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The Journal of Islamic Law is accepting submissions for the 2023 Special Issue.  

Call for Papers

The special issue for the Journal of Islamic Law invites papers that explore encounters between Islamic law and other legal traditions from the 18th through mid-20th centuries. Scholarship on encounters mostly focuses on colonial history, presenting a defeating view of shari’a, seen as having “died” against the intruding forces of colonialism. Indeed, European colonialism greatly affected the operation of Islamic law. Colonial officials, targeting the ulema and the courts, transformed the foundational practices and institutions on which the Islamic legal tradition rested. Yet, it is worth revisiting how Islamic law operated given its flexible nature and the agency of its actors. For example—with some exceptions—we know little about processes of negotiation, dependence, borrowing, jurisdictional jockeying, forum shopping, and entanglements between Islamic legal practices and those of other legal systems. Furthermore, a scholarly understanding of encounters between Islamic law and other legal traditions would greatly benefit from explorations of other regional and temporal spaces—and not just European colonialism—where legal encounters unfolded. This special issue is interested in hosting works on such legal encounters broadly from the 18th to the mid-20th century. Thematically, it seeks to present scholarship that looks at metamorphosis, borrowing, and dialogue between Islamic law or shari’a and other legal traditions in the context of foreign/external influences, colonial powers, and imperial interactions. 

We seek articles of up to 25,000 words. To signal interest, please submit a proposed title and abstract of 250-500 words by November 18, 2022, using the online submissions portal. Once accepted, soon thereafter, the deadline for the submission of full drafts is February 1, 2023, after which we will go through a process of peer review, a final decision on acceptance, and editing and publication. This special issue of the Journal of Islamic Law is edited by Dilyara Agisheva (dagisheva@law.harvard.edu), Research Fellow at Harvard Law School’s Program in Islamic Law, and will be published in Spring/Summer 2023. For further questions, please contact us at pil@law.harvard.edu.


We accept scholarship submission to the  Journal in Islamic Law for new scholarship in Islamic law, as well as for its dynamic Forum designed to feature scholarly responses, debates, or new developments in Islamic law scholarship or at the intersection of Islamic law and data science. Submissions, unless otherwise noted for Special Issues, may take many forms, including: Articles, Essays, Case Briefs, Student Notes, Book Reviews, and Data Science Reviews.

Articles & Essays

Articles present sustained works of original research on some aspect of Islamic or comparative law; essays are usually narrower in scope. While the line between them is not rigid, we recommend that article submissions have fewer than 25,000 words, including footnotes; and essay submissions have fewer than 8,000 words, including footnotes.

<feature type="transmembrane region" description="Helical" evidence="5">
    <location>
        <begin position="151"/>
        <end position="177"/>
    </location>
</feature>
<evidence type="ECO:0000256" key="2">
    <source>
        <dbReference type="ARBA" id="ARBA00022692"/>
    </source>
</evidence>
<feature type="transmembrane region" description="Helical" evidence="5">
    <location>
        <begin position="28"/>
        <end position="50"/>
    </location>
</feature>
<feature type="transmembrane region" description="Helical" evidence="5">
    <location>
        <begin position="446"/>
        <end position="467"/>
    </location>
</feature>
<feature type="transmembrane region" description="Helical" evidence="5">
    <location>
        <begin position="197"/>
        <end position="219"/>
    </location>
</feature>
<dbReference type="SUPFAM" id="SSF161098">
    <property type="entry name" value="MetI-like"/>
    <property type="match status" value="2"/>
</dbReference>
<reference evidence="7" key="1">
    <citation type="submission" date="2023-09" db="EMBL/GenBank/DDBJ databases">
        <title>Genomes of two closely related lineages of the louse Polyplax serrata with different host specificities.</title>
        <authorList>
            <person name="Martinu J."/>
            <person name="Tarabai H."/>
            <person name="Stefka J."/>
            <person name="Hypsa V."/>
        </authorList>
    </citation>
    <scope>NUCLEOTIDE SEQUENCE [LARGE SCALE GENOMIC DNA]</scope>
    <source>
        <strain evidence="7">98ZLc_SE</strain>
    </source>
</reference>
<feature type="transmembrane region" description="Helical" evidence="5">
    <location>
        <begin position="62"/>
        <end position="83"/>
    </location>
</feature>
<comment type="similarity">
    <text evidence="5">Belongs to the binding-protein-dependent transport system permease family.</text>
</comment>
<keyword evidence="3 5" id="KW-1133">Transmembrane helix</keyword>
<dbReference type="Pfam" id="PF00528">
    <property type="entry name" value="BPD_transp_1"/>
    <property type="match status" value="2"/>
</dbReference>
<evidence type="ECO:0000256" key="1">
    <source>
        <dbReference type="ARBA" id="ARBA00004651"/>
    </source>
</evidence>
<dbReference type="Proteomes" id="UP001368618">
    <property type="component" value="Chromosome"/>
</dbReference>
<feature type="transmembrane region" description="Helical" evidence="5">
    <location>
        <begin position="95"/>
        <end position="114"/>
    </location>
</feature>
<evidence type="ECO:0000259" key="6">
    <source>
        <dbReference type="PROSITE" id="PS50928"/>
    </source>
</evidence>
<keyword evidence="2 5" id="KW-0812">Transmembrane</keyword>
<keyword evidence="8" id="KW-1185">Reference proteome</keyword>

Case Briefs

Case Briefs present the basic facts of a recent cases related to Islamic law in Muslim-majority or Muslim-minority countries. Submissions should have fewer than 1,500 words, including footnotes. 

Student Notes

Notes are student-written works typically available to Harvard students. Notes submissions should have fewer than 8,000 words, including footnotes.

Book Reviews

Book reviews of books published within the last two years will be accepted (published 2019 - 2020). Book review submissions should have fewer than 1,500 words, including footnotes.

Data Science Articles, Essays, or Reviews

Data science articles or essays present on data science and digital humanities projects that work at the intersections of data science methods and Islamic law, including legal history. Articles or essays should have 10,000 - 25,000 words, including footnotes. 

Data science reviews assess and/or critically analyze new data science and digital humanities tools, including databases and other relevant data portals, that work at the intersections of data science methods and Islamic law, including legal history. Submissions should have fewer than 1,500 words, including footnotes.

Symposia / Forum

Submissions for thematic symposia on recent developments featured on the Forum are by invitation only. 

As part of the submission process, authors are required to check off their submission's compliance with all of the following items, and submissions may be returned to authors that do not adhere to these guidelines.

  • The submission has not been previously published, nor is it before another journal for consideration (or an explanation has been provided in Comments to the Editor).
  • The submission file is in OpenOffice, Microsoft Word, or RTF document file format.
  • Where available, URLs for the references have been provided.
  • The text is single-spaced; uses a 12-point font; employs italics, rather than underlining (except with URL addresses); and all illustrations, figures, and tables are placed within the text at the appropriate points, rather than at the end.
  • The text adheres to the stylistic and bibliographic requirements outlined in the Author Guidelines.